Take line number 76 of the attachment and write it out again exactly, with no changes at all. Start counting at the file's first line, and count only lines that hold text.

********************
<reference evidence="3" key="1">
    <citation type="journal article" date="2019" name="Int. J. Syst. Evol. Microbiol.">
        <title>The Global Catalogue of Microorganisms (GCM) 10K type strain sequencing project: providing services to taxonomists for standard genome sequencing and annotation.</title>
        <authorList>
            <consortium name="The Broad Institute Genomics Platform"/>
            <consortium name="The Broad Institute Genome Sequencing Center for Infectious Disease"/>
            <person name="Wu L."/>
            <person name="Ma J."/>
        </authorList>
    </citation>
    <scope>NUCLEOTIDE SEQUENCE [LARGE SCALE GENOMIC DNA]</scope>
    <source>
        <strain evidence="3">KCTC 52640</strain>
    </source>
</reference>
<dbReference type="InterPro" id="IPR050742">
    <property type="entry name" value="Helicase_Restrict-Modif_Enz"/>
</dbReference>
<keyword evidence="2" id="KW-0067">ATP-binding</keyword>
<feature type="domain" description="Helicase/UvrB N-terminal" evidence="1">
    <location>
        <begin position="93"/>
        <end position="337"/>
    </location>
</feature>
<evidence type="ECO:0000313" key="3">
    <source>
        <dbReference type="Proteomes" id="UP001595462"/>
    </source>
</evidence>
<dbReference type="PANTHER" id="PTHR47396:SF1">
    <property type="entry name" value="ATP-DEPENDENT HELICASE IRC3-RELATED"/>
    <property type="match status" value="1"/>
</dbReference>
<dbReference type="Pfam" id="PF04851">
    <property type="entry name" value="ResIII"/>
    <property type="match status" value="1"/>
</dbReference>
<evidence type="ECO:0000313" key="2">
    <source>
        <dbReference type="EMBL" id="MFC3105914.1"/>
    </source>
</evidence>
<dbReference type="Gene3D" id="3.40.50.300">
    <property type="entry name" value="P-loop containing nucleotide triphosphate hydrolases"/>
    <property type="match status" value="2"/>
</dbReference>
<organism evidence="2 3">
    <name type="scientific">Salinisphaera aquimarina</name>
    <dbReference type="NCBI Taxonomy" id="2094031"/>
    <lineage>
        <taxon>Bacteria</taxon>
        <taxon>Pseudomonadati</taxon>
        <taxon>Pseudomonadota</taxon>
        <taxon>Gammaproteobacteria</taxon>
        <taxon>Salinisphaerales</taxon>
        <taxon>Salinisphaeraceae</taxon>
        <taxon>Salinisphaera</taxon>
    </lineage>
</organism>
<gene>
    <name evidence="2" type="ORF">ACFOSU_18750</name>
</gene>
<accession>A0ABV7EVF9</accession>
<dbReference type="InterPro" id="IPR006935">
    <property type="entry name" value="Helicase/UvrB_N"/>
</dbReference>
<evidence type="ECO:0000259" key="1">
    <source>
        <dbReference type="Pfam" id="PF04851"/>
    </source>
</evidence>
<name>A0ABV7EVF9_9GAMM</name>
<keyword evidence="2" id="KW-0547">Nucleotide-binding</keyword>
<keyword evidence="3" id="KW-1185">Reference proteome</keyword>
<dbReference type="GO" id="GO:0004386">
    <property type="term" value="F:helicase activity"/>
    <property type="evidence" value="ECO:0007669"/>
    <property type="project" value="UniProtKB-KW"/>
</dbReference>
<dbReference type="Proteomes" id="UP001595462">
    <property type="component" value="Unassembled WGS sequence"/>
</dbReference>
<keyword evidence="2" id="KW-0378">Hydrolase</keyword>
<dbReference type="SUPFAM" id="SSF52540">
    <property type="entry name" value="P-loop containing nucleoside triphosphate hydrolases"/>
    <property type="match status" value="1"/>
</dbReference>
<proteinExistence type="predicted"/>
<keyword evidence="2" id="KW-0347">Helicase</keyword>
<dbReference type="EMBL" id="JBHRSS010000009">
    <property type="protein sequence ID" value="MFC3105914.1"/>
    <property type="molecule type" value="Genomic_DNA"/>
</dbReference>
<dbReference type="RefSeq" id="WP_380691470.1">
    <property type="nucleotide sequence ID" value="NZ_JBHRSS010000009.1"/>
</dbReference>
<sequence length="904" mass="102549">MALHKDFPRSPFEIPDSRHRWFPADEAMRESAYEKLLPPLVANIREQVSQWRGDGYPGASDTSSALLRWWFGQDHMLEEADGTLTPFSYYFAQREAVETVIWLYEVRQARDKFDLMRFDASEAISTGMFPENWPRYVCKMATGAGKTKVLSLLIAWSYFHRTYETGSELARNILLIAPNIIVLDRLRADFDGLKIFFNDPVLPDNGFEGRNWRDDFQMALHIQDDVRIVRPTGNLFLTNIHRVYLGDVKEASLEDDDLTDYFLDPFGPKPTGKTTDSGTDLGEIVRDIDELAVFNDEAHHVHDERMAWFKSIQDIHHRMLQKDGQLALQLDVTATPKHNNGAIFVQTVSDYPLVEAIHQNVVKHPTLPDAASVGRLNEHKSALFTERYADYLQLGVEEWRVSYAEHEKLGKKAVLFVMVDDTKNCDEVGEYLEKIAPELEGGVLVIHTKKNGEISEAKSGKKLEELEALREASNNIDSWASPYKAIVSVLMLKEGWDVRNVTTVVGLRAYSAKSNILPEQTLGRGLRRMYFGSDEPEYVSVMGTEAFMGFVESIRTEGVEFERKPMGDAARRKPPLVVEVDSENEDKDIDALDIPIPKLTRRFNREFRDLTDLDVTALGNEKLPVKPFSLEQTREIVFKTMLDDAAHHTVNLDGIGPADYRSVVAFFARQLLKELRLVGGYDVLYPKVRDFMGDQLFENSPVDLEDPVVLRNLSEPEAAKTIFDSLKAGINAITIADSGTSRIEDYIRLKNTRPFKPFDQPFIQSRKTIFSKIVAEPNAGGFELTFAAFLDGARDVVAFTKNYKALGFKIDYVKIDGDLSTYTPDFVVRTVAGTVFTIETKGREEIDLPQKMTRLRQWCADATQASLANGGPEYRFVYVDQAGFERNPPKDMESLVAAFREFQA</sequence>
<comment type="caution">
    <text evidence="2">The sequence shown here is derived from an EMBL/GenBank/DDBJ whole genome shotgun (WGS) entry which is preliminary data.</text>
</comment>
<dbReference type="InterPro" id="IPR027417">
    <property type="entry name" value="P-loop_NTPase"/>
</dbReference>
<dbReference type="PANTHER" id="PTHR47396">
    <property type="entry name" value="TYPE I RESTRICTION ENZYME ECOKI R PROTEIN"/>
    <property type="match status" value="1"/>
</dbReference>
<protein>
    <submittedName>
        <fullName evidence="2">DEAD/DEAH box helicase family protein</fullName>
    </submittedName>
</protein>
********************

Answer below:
<dbReference type="GO" id="GO:0004386">